In two successive paragraphs the pastor refutes himself. His church is notgoing to take a middle ground. He states clearly that “we will accept the LGBT community even though they may be in a relationship.” And his church did not unanimously “agree to disagree,” for a significant portion of the church is leaving on June 8, just 48 hours before the Southern Baptist Convention convenes in Baltimore. Many “who voted to remain traditional” are now forced by conviction to leave the church.
Why? Because there is no “third way.”
It is worth reading the entire article, but the point is that we can either adhere to the teaching of Scripture, or we ignore it. We can either follow God’s word, or suppress it in unrighteousness. It’s not going to change, just as He does not change. So to find a supposed third way is ridiculous. Churches will either be for it or against it. There is no middle ground.
The Coming Evangelical Divide: Ray Pritchard is also saying that there is no middle ground on this issue. But the point he is making is that what this really boils down to is the authority of Scripture. Either we adhere to God’s word, or we don’t. Pritchard writes:
Can’t we all just get along? No, we can’t.
The people who argue for full inclusion of gays and lesbians in the church are going to go one way, and the rest of us are going to go another. This will mean splitting denominations, leaving churches, and in some cases, it will divide families.
No one can be happy about the very real pain involved.
But better that we should separate than stay together and pretend at a unity that does not exist.
A few years ago I would have thought that most evangelicals would stay true to the biblical teaching about marriage. Today I will hedge my bets on that issue. We hear seductive voices calling us to “rethink” our position while other influential leaders admit to “struggling” over this issue. Clearly those voices are having an impact.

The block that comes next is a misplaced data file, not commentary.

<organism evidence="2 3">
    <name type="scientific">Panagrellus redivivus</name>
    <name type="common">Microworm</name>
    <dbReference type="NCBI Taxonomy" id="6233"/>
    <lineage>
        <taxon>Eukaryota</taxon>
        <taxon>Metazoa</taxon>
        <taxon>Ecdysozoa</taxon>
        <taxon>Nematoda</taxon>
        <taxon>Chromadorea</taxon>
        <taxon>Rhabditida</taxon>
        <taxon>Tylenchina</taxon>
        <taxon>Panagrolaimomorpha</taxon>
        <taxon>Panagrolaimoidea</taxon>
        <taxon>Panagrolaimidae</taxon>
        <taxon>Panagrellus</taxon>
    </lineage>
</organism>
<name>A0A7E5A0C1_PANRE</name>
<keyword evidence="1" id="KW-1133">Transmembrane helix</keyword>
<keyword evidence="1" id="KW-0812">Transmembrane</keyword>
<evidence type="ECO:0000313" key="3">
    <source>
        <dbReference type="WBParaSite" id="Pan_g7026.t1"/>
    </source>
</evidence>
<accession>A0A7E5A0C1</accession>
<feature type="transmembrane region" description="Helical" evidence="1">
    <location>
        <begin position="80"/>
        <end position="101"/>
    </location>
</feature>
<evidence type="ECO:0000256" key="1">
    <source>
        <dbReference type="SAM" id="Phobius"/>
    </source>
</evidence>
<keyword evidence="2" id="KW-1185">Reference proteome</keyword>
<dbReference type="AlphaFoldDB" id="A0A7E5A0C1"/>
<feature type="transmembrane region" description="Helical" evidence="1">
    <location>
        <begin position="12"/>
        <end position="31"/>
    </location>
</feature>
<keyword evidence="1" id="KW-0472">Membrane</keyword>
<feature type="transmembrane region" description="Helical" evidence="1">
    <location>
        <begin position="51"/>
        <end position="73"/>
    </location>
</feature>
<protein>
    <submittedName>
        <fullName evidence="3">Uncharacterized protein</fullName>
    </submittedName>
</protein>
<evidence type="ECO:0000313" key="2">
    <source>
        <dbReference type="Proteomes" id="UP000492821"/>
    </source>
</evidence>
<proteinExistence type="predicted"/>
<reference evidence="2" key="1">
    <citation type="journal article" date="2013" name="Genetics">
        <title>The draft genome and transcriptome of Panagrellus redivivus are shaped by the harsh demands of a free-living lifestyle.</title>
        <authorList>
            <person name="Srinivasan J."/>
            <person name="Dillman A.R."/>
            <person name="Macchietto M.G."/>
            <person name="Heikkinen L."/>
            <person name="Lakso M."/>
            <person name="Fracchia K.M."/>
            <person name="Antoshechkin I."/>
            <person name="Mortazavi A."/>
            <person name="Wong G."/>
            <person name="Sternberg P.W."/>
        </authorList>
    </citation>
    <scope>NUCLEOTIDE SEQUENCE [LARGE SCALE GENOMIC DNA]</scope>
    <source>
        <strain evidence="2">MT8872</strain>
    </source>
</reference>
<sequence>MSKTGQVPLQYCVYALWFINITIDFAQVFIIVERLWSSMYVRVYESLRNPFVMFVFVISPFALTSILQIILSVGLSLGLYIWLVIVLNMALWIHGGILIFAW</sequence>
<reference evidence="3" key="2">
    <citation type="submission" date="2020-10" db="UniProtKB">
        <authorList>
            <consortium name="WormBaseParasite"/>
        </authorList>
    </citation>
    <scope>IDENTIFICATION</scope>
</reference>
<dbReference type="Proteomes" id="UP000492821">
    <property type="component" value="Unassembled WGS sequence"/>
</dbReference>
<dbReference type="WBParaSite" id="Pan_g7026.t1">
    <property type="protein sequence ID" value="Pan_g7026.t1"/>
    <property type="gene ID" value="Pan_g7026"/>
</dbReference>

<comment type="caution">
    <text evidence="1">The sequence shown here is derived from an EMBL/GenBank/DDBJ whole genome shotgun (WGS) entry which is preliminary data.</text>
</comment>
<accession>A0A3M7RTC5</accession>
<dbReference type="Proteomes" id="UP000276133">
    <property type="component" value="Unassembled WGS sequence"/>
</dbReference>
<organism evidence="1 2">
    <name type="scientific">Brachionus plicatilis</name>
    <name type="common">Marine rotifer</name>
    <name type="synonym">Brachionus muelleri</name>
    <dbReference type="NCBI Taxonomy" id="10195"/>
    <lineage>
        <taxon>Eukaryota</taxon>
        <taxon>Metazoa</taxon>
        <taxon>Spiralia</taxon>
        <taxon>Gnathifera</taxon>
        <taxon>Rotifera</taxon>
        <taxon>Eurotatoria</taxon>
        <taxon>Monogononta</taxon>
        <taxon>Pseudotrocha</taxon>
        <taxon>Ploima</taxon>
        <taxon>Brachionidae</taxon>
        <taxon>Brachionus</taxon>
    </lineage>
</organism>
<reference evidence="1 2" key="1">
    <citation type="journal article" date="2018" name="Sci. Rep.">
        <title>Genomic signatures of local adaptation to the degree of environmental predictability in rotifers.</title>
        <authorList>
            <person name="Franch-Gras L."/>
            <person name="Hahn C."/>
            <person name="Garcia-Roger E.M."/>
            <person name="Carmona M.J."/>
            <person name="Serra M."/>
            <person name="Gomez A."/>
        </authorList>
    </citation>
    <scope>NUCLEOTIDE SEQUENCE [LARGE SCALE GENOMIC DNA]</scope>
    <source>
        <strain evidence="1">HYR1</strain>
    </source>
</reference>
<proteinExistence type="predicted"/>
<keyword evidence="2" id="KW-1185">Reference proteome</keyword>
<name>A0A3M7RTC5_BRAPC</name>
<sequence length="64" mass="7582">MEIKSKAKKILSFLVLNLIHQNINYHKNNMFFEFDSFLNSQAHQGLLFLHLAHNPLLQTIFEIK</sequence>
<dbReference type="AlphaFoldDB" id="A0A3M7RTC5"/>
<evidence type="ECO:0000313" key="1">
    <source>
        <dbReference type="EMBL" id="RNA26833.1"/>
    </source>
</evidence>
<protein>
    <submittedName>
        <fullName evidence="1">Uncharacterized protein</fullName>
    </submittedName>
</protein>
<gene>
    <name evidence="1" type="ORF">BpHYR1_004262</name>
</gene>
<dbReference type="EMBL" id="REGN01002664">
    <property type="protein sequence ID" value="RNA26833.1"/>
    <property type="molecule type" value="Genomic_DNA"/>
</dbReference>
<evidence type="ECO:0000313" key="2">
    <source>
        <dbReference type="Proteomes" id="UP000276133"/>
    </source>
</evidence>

But in one sense it doesn’t matter. The people who think it’s okay for two guys or two girls to get married and then come and lead Awana on Wednesday night will never be accepted by the rest of us.
We aren’t buying what they are selling.
Five Questions for Christians Who Believe the Bible Supports Gay Marriage: This is classic Kevin DeYoung. He asks the questions that other have been asking about gay marriage that make it obvious that it isn’t biblical, nor good for those involved. I really appreciate that he included the following question:
4. What will you say about anal intercourse?
The answer is probably “nothing.” But if you feel strongly about the dangers of tobacco or fuss over the negative affects of carbs, cholesterol, gmo’s, sugar, gluten, trans fats, and hydrogenated soybean oil may have on your health, how can you not speak out about the serious risks associated with male-male intercourse. How is it loving to celebrate what we know to be a singularly unhealthy lifestyle? According to the Journal of the American Medical Association, the risk of anal cancer increases 4000 percent among those who engage in anal intercourse. Anal sex increases the risk of a long list of health problems, including “rectal prolapse, perforation that can go septic, chlamydia, cyrptosporidosis, giardiasis, genital herpes, genital warts, isosporiasis, microsporidiosis, gonorrhea, viral hepatitis B and C, and syphilis” (quoted in Reilly, 55). And this is to say nothing of the higher rates of HIV and other health concerns with disproportionate affects on the homosexual community.
Far too many want to try and ignore the fact that our bodies were not made for gay activity. This is one of those things that so many have ignored. Biologically speaking, two mean together doesn’t work. It wasn’t mean to. This is why so many gay men suffer from a disproportionate number of disease. Their bodies cannot handle what they are doing to one another.